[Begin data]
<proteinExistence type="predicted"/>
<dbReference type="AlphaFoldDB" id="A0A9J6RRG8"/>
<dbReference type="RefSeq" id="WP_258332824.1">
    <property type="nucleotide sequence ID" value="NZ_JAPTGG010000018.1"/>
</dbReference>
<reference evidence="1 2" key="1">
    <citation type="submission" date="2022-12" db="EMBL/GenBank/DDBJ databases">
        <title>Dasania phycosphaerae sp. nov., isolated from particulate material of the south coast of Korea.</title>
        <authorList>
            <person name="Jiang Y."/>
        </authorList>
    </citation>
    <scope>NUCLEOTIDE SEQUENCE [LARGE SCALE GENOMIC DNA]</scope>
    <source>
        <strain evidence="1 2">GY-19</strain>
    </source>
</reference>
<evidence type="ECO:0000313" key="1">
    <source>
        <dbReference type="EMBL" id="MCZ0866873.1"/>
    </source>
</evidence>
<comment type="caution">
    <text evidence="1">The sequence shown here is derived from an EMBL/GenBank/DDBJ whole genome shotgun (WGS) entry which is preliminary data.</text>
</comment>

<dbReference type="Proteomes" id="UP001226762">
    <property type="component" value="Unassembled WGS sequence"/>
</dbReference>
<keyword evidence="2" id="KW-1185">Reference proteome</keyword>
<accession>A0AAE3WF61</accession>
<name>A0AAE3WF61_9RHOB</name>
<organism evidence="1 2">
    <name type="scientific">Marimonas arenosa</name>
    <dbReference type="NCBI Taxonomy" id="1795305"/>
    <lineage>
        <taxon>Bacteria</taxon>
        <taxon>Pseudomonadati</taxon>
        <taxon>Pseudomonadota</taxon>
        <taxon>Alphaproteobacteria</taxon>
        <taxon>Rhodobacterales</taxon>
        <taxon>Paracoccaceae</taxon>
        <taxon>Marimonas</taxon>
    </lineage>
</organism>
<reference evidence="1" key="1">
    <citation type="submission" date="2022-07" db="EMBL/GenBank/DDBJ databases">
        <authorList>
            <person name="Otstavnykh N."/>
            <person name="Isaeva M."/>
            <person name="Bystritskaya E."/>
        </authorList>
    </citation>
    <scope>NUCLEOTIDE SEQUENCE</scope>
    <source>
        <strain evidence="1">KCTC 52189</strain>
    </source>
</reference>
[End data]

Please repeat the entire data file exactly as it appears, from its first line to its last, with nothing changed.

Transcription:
<proteinExistence type="predicted"/>
<dbReference type="AlphaFoldDB" id="A0A9J6RRG8"/>
<dbReference type="RefSeq" id="WP_258332824.1">
    <property type="nucleotide sequence ID" value="NZ_JAPTGG010000018.1"/>
</dbReference>
<reference evidence="1 2" key="1">
    <citation type="submission" date="2022-12" db="EMBL/GenBank/DDBJ databases">
        <title>Dasania phycosphaerae sp. nov., isolated from particulate material of the south coast of Korea.</title>
        <authorList>
            <person name="Jiang Y."/>
        </authorList>
    </citation>
    <scope>NUCLEOTIDE SEQUENCE [LARGE SCALE GENOMIC DNA]</scope>
    <source>
        <strain evidence="1 2">GY-19</strain>
    </source>
</reference>
<evidence type="ECO:0000313" key="1">
    <source>
        <dbReference type="EMBL" id="MCZ0866873.1"/>
    </source>
</evidence>
<comment type="caution">
    <text evidence="1">The sequence shown here is derived from an EMBL/GenBank/DDBJ whole genome shotgun (WGS) entry which is preliminary data.</text>
</comment>

<dbReference type="Proteomes" id="UP001226762">
    <property type="component" value="Unassembled WGS sequence"/>
</dbReference>
<keyword evidence="2" id="KW-1185">Reference proteome</keyword>
<accession>A0AAE3WF61</accession>
<name>A0AAE3WF61_9RHOB</name>
<organism evidence="1 2">
    <name type="scientific">Marimonas arenosa</name>
    <dbReference type="NCBI Taxonomy" id="1795305"/>
    <lineage>
        <taxon>Bacteria</taxon>
        <taxon>Pseudomonadati</taxon>
        <taxon>Pseudomonadota</taxon>
        <taxon>Alphaproteobacteria</taxon>
        <taxon>Rhodobacterales</taxon>
        <taxon>Paracoccaceae</taxon>
        <taxon>Marimonas</taxon>
    </lineage>
</organism>
<reference evidence="1" key="1">
    <citation type="submission" date="2022-07" db="EMBL/GenBank/DDBJ databases">
        <authorList>
            <person name="Otstavnykh N."/>
            <person name="Isaeva M."/>
            <person name="Bystritskaya E."/>
        </authorList>
    </citation>
    <scope>NUCLEOTIDE SEQUENCE</scope>
    <source>
        <strain evidence="1">KCTC 52189</strain>
    </source>
</reference>